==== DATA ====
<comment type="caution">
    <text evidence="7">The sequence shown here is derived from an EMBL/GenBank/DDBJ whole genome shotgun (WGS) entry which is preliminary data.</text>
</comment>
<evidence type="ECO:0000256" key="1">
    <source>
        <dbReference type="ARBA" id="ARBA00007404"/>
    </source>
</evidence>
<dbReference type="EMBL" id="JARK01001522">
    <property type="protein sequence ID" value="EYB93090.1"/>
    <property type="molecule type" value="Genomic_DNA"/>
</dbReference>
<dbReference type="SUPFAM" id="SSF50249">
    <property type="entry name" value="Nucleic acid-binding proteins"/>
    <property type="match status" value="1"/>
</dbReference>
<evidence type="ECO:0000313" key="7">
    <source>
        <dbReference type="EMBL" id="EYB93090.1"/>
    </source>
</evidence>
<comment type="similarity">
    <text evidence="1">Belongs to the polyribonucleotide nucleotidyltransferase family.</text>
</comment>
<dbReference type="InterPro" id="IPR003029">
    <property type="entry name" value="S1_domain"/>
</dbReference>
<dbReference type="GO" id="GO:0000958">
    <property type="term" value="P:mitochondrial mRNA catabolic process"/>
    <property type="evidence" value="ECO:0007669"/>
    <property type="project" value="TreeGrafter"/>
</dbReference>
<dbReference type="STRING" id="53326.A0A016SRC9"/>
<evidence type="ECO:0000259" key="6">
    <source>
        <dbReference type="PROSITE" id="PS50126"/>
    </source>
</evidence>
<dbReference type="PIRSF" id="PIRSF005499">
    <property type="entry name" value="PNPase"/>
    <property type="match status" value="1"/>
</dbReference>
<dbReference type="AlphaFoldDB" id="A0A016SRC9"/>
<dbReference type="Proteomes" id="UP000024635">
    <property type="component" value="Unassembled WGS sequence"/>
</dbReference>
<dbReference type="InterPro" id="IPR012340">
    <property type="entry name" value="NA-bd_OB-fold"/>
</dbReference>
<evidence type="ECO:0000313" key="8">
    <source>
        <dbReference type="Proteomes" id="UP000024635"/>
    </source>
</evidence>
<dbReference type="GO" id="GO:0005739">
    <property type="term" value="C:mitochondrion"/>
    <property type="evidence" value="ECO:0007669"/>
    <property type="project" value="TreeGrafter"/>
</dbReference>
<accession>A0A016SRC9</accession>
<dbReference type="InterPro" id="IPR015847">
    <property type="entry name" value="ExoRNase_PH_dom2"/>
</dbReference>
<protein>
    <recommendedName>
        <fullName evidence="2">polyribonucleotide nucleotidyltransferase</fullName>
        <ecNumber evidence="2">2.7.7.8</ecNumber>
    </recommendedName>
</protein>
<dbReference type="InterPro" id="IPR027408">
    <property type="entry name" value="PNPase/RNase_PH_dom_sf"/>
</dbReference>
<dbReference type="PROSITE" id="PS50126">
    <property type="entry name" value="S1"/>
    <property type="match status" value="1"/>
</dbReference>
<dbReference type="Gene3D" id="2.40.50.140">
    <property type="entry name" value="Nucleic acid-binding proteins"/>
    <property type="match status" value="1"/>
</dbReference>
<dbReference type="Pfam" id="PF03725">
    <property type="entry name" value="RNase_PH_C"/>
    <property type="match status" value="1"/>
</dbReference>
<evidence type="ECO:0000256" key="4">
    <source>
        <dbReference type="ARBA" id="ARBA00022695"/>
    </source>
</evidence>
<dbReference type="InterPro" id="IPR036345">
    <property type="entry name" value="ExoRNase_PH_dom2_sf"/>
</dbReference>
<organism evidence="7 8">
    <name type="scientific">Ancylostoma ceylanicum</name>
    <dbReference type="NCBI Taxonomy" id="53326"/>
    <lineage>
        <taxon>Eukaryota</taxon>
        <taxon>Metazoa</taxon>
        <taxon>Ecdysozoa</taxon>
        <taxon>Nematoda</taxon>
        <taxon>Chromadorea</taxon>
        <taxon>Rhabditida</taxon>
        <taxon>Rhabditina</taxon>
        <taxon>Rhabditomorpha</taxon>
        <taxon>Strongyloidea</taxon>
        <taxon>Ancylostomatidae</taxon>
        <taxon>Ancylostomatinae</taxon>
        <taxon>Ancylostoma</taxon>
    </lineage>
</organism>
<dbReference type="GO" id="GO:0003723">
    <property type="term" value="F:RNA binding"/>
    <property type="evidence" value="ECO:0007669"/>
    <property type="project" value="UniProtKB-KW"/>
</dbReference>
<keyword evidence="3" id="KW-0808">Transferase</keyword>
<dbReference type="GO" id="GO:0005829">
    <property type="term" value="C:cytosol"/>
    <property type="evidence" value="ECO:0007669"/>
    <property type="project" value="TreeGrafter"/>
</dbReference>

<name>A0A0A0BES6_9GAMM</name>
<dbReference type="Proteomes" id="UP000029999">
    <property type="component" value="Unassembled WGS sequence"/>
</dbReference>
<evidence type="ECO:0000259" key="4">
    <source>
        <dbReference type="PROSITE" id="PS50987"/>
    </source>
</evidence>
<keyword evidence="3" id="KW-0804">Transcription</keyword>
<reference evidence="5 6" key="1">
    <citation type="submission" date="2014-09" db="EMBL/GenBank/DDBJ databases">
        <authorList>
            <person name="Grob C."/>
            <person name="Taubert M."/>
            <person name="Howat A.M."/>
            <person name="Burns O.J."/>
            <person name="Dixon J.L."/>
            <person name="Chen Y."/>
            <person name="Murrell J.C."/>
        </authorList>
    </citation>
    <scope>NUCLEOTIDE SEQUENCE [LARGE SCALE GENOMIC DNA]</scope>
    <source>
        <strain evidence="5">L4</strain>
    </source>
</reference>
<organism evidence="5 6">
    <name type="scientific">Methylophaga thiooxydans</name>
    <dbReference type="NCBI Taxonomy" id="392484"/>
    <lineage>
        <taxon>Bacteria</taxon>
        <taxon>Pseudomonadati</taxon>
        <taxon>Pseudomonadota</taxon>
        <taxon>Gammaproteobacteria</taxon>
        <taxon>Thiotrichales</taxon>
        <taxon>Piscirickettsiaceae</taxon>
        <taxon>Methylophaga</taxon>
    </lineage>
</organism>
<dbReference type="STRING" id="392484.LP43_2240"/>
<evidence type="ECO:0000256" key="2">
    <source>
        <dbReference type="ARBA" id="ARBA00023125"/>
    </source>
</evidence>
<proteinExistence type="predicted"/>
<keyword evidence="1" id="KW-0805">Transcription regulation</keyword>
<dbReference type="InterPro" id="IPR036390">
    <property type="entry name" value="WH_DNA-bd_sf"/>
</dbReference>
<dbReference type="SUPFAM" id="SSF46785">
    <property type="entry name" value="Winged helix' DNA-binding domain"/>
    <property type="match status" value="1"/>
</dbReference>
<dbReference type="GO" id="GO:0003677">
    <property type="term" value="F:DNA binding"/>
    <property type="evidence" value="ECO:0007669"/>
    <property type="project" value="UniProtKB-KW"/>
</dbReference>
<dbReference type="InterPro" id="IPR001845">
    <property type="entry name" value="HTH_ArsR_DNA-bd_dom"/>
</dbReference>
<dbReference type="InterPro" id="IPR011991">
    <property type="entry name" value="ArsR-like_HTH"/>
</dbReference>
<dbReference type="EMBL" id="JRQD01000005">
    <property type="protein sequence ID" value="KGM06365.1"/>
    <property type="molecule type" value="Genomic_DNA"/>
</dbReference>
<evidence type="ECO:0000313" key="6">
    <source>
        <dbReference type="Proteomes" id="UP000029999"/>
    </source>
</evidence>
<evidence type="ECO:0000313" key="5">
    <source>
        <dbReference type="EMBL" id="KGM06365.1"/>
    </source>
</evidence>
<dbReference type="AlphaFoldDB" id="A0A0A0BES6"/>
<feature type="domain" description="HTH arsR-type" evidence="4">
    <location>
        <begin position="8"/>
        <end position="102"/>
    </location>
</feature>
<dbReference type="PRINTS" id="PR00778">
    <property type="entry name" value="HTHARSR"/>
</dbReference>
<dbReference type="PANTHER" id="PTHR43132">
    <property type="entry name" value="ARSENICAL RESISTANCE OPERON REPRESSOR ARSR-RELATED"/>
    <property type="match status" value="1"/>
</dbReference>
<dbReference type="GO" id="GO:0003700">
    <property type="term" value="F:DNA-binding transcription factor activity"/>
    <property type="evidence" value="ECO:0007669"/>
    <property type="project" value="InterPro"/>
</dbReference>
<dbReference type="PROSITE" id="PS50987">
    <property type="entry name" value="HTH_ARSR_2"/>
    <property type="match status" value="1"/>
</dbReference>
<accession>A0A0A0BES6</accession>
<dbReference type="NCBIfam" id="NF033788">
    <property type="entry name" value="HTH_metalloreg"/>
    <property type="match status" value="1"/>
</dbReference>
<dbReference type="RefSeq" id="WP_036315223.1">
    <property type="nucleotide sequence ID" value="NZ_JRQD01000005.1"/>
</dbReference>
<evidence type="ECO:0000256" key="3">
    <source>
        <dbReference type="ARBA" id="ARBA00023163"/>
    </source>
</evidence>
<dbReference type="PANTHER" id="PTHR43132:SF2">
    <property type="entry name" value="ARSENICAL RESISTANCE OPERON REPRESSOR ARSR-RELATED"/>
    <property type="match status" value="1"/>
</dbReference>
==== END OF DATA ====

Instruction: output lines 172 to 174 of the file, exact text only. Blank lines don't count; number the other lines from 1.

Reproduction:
</dbReference>
<dbReference type="SUPFAM" id="SSF46785">
    <property type="entry name" value="Winged helix' DNA-binding domain"/>